Larry Cuban once wrote, “How you teach becomes what you teach” and this is something that I have lived by for a number of years.  I have it written above my desk and I often use this when discussing pedagogy with parents and teachers.  Although teachers teach the formal curricula, it is the way that it is taught that truly teaches our children how to lead their lives.

Have you ever pretended to not hear a comment so that you would not have to deal with the conversation that would result from the inappropriate nature of the comment?  By doing this, you have just taught your kids that the comment has your approval.  For example, if a child is walking down the hall and states, “That is so gay…” and the child realizes that you heard him but you pretend not to hear and keep on walking, you have just told that child that it is acceptable to use that term.  Children are very aware of what teachers and adults hear and how they respond (some boys seem to have those “spidey” senses).  The small amount of time it takes to stop and have learning conversations with students can have large impacts on the way they develop character in school.

I was in one of the elementary school classrooms the other day and I was listening to students discuss why it was so important to be caring and compassionate toward each other.  I was encouraged to become part of the discussion so I asked the students how they had learned to be this way; they responded by pointing to the teacher.  I took this further to ask how it was taught to them and one student summed it up best when she said, “it’s not something she tells us it is just what she does”.  How you teach becomes what you teach.

I also had a conversation with a different teacher around promoting active, healthy lifestyles with our kids.  He discussed how this year has been so different because he has been able to model the healthy lifestyle. He spoke about how he has become so much healthier and physically fit this year and how he uses this to motivate his students.  “If we want to promote this lifestyle, we have to do this with the kids and we have to BE this lifestyle”, he commented.  How we teach becomes what we teach.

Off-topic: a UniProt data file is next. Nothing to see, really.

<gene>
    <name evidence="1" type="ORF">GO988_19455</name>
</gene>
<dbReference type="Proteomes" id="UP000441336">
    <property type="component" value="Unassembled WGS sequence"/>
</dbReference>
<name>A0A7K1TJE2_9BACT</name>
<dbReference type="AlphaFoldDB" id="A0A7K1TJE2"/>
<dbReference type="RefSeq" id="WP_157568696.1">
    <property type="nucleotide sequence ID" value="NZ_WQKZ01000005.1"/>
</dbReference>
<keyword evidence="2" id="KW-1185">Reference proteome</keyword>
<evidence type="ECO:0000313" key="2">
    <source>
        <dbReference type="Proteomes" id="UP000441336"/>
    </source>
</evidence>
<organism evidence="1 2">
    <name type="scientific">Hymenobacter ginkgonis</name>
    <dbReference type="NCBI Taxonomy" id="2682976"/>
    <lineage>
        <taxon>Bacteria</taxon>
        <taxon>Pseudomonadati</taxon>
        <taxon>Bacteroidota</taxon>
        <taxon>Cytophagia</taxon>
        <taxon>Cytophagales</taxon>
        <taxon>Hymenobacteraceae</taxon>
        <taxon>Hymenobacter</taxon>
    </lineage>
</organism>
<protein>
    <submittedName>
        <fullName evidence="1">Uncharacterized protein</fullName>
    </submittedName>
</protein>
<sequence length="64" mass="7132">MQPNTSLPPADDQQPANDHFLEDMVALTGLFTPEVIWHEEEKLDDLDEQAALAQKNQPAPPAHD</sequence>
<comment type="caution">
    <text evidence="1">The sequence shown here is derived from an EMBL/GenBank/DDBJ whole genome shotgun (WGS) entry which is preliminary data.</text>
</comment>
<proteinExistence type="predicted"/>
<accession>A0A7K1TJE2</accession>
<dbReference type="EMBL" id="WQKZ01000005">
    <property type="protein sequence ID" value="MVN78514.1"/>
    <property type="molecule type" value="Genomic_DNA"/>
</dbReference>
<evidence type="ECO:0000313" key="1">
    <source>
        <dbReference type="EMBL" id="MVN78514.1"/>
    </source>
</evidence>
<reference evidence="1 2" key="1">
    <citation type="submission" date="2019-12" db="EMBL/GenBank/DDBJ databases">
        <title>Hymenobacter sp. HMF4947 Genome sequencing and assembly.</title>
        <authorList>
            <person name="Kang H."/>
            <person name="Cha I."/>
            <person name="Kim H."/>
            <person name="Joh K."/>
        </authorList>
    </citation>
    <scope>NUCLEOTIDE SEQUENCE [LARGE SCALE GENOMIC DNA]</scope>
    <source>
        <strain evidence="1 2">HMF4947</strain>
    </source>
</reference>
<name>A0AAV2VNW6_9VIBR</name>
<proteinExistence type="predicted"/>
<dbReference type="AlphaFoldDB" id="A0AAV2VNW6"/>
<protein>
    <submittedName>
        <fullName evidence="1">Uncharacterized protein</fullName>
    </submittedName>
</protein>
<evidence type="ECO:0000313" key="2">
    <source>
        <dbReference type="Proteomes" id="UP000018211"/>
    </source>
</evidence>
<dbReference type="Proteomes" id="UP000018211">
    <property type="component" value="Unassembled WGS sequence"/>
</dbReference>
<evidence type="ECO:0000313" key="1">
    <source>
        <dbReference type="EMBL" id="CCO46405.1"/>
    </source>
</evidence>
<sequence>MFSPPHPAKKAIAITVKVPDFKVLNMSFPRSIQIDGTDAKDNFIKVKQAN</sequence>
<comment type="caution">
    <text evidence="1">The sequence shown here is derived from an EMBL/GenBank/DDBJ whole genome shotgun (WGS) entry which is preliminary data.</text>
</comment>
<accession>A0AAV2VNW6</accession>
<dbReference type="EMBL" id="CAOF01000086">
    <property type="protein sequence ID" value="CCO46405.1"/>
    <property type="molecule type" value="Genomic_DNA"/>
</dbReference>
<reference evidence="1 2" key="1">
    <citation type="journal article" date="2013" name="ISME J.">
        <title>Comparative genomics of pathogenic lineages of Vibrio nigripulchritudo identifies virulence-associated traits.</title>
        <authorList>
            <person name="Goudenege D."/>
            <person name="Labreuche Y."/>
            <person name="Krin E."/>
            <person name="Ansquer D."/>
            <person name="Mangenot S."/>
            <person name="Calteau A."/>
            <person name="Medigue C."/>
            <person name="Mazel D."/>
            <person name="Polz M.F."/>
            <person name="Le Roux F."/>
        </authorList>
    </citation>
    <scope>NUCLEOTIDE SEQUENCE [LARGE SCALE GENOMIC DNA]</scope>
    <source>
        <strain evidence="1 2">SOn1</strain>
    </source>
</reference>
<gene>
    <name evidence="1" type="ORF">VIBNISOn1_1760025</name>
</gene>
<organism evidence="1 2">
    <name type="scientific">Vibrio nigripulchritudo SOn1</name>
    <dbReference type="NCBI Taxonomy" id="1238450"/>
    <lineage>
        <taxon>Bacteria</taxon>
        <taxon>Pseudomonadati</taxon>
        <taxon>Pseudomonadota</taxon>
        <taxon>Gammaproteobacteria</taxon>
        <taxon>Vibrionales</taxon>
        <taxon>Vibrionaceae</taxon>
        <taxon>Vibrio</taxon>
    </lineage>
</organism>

These 2 examples occurred in the school this week led me to these further reflections:

  • If we want to teach the qualities of care and respect, we must demonstrate this to our children on a regular basis.
  • If we want learning to be the key part of school, we cannot focus on grades and achievement.  By focusing on the latter, we teach students that the result is greater than the process.
  • We cannot teach democracy by running our class like a dictator.  Encourage student voice.
  • We cannot teach the importance of environmental awareness without DOING this in our class (recycle centre, natural light, conservation)
  • We cannot teach kids to do the right thing by rewarding them for doing the right thing; the focus then becomes the reward, not the feeling that one gets while doing the right thing
  • We do not teach a student that their strength or talent is important if we take this away from them as a punishment

As parents and teachers, we need to model the qualities that we want to see in our children.  We teach our children more than just the curriculum.  We have the opportunity to teach our students to become caring, compassionate, and collaborative people; the best way to do this is not through the formal curriculum but to have the lessons come from our actions.  How we teach IS what we teach.